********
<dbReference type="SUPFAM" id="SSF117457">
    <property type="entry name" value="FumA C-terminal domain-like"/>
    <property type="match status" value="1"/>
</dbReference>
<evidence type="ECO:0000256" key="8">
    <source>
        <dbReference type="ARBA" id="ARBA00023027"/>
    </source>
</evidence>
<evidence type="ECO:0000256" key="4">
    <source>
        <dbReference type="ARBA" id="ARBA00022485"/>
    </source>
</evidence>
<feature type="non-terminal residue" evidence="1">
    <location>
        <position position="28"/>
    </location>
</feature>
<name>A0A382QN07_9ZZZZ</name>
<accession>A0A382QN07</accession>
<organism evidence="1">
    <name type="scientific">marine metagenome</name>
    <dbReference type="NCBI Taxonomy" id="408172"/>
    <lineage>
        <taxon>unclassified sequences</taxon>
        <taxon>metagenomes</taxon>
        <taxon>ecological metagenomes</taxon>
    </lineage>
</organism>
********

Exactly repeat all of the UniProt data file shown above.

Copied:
<dbReference type="SUPFAM" id="SSF117457">
    <property type="entry name" value="FumA C-terminal domain-like"/>
    <property type="match status" value="1"/>
</dbReference>
<evidence type="ECO:0000256" key="8">
    <source>
        <dbReference type="ARBA" id="ARBA00023027"/>
    </source>
</evidence>
<evidence type="ECO:0000256" key="4">
    <source>
        <dbReference type="ARBA" id="ARBA00022485"/>
    </source>
</evidence>
<feature type="non-terminal residue" evidence="1">
    <location>
        <position position="28"/>
    </location>
</feature>
<name>A0A382QN07_9ZZZZ</name>
<accession>A0A382QN07</accession>
<organism evidence="1">
    <name type="scientific">marine metagenome</name>
    <dbReference type="NCBI Taxonomy" id="408172"/>
    <lineage>
        <taxon>unclassified sequences</taxon>
        <taxon>metagenomes</taxon>
        <taxon>ecological metagenomes</taxon>
    </lineage>
</organism>